The legend of "Bharat"

Like many of India's great leaders, including Gautama Buddha, Bharata was born to the warrior caste, the Kshatriya, to King Dushyanta and his Queen, Shakuntala. His early years were not the life of a privileged prince of the realm, nor even that of a pampered palace brat.

His parents met when his father, King Dushyanta, was out hunting and wounded a deer. Tracking the deer, he came upon it being nursed by Shakuntala, a young woman from the secluded little village of Rishi Kanva. Heart-struck by her compassion, kindness, and beauty, he was instantly and completely in love. The two married after the fashion of the Ghandarvas, a ceremony that requires no witnesses, and the king gifted her with a ring to proclaim her status as his wife. He needed to return right away but Shakuntala required some time to organize her affairs and then she would follow him. Unfortunately, as soon as he returned home, the love he discovered faded until he regarded it as merely a youthful peccadillo. In the meantime, Shakuntala had misplaced the ring. Without the ring, the king, relieved to be freed of an embarrassing burden, refused to acknowledge her. Devastated, Shakuntala returned to her home in the woods where she bore a strong, healthy son.

When he was six, his mother took him to his father and, once again, was repudiated. Exasperated, she warned Dushyanta that Lord Vishnu knew the truth and stormed out of the palace. The moment she left, mysterious voices warned Dushyanta of the penalties for lying, foretold that the boy was destined for greatness, and commanded that he be named Bharata. Dushyanta advised the court that had he merely taken Shakuntala in, she would never have been accepted but since the gods had spoken, he would willingly acknowledge both wife and son.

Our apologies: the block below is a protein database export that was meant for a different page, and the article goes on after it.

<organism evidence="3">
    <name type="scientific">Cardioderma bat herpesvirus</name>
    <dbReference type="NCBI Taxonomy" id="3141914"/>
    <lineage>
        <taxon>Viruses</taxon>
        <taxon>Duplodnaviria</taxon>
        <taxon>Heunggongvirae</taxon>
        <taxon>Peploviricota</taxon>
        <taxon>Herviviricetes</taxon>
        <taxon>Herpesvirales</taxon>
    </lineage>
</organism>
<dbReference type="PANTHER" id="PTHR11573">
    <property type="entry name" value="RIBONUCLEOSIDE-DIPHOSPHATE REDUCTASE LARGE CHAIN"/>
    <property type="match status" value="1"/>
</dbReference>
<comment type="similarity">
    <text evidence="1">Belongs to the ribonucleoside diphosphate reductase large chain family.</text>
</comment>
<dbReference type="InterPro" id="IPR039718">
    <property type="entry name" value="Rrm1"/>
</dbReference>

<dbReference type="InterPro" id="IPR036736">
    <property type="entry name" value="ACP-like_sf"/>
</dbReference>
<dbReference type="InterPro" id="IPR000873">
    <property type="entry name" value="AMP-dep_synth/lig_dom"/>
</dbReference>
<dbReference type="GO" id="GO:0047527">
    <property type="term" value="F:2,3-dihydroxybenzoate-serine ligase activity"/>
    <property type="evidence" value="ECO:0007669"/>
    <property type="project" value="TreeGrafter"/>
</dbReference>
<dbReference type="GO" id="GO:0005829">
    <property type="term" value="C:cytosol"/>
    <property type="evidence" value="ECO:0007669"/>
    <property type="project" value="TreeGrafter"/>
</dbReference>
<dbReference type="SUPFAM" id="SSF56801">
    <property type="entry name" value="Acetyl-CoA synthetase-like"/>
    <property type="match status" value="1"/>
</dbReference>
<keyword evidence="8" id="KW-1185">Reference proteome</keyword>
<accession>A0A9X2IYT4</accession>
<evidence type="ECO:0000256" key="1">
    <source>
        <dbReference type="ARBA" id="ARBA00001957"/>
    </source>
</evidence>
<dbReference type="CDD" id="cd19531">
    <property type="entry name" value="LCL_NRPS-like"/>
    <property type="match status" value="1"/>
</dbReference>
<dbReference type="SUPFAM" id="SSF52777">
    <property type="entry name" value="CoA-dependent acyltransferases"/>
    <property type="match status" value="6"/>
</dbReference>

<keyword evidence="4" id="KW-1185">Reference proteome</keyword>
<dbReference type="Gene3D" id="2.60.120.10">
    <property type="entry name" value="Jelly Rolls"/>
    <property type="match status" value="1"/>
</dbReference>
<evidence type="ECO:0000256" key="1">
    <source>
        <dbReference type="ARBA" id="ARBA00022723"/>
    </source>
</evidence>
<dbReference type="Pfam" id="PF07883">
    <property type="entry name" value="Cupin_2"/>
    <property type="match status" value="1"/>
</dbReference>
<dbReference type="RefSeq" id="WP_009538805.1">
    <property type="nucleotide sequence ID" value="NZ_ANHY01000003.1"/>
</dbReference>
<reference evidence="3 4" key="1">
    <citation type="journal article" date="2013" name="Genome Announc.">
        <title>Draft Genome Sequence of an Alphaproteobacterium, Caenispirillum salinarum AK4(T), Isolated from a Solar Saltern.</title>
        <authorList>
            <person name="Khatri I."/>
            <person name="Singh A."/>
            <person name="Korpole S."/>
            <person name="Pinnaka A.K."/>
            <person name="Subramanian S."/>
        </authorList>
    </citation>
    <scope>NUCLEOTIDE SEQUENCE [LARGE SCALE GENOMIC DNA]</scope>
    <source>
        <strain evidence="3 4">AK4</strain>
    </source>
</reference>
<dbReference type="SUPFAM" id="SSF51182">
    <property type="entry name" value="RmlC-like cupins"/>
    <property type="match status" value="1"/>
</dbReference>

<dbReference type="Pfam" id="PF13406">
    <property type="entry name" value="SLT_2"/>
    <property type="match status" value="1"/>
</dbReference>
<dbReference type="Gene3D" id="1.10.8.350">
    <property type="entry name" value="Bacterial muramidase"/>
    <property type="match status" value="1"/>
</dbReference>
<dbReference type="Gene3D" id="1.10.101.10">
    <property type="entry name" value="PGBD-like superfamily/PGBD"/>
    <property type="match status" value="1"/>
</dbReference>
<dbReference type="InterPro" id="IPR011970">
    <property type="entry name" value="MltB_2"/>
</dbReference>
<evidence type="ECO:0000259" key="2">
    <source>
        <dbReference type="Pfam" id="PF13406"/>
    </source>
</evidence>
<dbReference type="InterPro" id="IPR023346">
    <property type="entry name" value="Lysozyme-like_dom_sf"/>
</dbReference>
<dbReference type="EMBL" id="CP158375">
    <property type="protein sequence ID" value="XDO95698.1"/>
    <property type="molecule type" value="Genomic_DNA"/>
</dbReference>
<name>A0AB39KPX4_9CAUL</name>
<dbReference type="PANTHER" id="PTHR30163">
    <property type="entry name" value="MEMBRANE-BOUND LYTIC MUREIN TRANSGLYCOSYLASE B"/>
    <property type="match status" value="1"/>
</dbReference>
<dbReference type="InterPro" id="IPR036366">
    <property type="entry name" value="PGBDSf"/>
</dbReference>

Bharata grew up to become a benevolent, beloved ruler with three wives by whom he fathered nine sons before adopting Bhumanyu, a twin who was born prematurely, some say when he was kicked out of the womb by his brother to be rejected again, this time by by his mother. As Emperor, Bharata had a much more democratic leadership style. Rather than one ruler over all India, he acted more like a CEO except that the board members were all kings and nobles. Under his rule, India grew and flourished. Unfortunately, his sons did not inherit his ability.

When the time came to choose a crown prince, Bharata was at a loss - none of his sons had what it took to be a wise and just king. Some stories say that the mothers killed their boys in disappointment but this is probably negative propaganda. After considerable thought, he appointed his adopted son, Bhumanyu, as crown prince. When it was pointed out that the law said the eldest must inherit, he reasonably argued that surely ability counted for more than accident of birth? His argument carried the day and his wise rule continued on for many generations.

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